[PATCH 0/6] drm: Add mouse cursor hotspot support to atomic KMS

Pekka Paalanen ppaalanen at gmail.com
Wed Jun 8 07:53:54 UTC 2022

On Tue, 7 Jun 2022 16:30:23 +0200
Gerd Hoffmann <kraxel at redhat.com> wrote:

> > Why are pointer cursors misplaced on paravirtualized drivers?
> > 
> > It is because the paravirtualized drivers or VM viewers do *not* place
> > the cursor plane at the CRTC_X, CRTC_Y position in the guest CRTC area.
> > This is obvious: if CRTC_X, CRTC_Y were honoured, there would be no
> > misplacement.
> > 
> > Instead, the VM stack plays clever tricks with cursor planes. I have
> > understood only one of those tricks, and it goes something like this.
> > To improve hand-eye coordination, that is to reduce the hand-to-eye
> > response time a.k.a latency, the VM guest KMS driver relays the cursor
> > plane separately to the VM viewer application.  
> Yes, the cursor is sent separately.
> > The VM viewer application presents the cursor plane content by pushing
> > them to the host window system as the pointer cursor.  
> Yes (i.e. gdk_window_set_cursor() on the host).
> > This means the host window system will be autonomously moving the
> > cursor plane image around, completely disregarding what the guest KMS
> > client programmed into CRTC_X, CRTC_Y.  
> Yes.
> That is combined with a virtual input device sending absolute
> coordinates (i.e. tablet), so mouse clicks land at the correct place.
> And that is the point where having the hotspot information is essential
> on the host side.

Hi Gerd,

thanks for confirming.

> > Given this UAPI contract, it is very easy for userspace to make the
> > conclusion that a cursor plane is just another plane it can use for
> > whatever it wants. Weston and wlroots indeed leverage this, putting
> > also normal windows and other stuff to the cursor plane when they
> > happen to fit.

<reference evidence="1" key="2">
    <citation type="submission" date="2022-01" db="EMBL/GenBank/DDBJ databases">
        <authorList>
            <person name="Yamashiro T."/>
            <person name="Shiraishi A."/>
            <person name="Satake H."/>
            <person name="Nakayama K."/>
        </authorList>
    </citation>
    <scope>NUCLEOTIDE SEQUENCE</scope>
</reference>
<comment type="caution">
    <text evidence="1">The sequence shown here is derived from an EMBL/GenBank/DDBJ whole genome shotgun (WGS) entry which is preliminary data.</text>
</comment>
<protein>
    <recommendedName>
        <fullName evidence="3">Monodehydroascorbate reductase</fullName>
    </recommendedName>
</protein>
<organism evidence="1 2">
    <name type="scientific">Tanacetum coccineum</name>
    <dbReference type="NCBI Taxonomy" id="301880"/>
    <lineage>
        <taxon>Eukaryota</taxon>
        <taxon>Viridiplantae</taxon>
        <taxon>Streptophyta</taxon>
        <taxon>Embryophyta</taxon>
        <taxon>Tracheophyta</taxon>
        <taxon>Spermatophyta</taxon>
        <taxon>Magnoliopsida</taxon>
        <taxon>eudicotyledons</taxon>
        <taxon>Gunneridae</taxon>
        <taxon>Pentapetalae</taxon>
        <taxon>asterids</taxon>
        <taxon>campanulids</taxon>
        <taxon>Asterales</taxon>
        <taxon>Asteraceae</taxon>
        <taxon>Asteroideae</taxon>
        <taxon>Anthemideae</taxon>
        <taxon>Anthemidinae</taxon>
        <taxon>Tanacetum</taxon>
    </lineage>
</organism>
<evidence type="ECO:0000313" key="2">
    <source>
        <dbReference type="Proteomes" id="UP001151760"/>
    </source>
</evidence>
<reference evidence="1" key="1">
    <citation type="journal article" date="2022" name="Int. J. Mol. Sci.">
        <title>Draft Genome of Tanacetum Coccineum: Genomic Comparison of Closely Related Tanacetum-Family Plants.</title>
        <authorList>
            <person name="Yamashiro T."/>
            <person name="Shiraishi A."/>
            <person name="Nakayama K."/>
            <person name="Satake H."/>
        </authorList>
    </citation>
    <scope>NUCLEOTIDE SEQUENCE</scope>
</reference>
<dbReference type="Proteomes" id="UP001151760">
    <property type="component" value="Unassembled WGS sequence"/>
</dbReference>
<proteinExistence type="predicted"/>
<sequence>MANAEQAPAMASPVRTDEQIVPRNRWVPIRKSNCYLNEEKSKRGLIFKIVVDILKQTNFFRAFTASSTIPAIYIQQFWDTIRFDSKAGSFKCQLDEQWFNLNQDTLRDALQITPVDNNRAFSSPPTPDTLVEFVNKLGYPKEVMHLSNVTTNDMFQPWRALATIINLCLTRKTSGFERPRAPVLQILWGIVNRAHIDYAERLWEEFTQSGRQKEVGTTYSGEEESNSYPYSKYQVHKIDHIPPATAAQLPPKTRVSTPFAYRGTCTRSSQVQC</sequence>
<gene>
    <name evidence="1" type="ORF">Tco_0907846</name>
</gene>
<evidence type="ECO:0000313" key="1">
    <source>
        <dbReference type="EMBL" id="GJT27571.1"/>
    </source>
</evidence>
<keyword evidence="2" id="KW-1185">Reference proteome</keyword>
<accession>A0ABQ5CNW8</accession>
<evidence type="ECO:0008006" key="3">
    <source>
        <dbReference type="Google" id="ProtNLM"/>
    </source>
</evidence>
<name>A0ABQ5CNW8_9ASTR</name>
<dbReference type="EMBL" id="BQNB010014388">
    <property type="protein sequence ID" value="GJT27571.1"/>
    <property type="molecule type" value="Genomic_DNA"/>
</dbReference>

> virtual machine display devices typically offer small (64x64) cursor
> planes, so unlike the 512x512 planes I've seen offered by i915 they are
> hardly usable for anything but cursors.  Likewise additional overlay
> planes typically not offered, so the classic primary+cursor setup is
> pretty much the only reasonable option userspace has.

weston-simple-shm is 256x256, and has been demonstrated to go flying in
e.g. vmware environments:

If KMS exposes planes, then userspace will try hard to make use of them
as much as possible. It's not unimaginable that there could also be
some small icon generated by the window system overlaying an
application window. That might fit a tiny cursor plane perfectly.

> > I believe the solution has two parts:
> > 
> > - The guest KMS driver needs to know whether the guest userspace is
> >   prepared for the cursor plane being commandeered. If userspace does
> >   not indicate it is prepared for it, commandeering must not happen.  
> Yes.  That isn't much of a problem in practice though due to the limited
> driver/device offerings outlined above.
> > - Cursor hotspot needs new KMS properties, and a KMS client must set
> >   them if the KMS client indicates it is prepared for cursor plane
> >   commandeering.  
> Yes, and that is what hurts in practice and thus caused the blacklists
> being created.
> > There are further problems with cursor plane commandeering. The 2020
> > email thread Simon linked to discusses the problem of pointer devices:
> > if VM guest userspace takes pointer input from multiple sources, how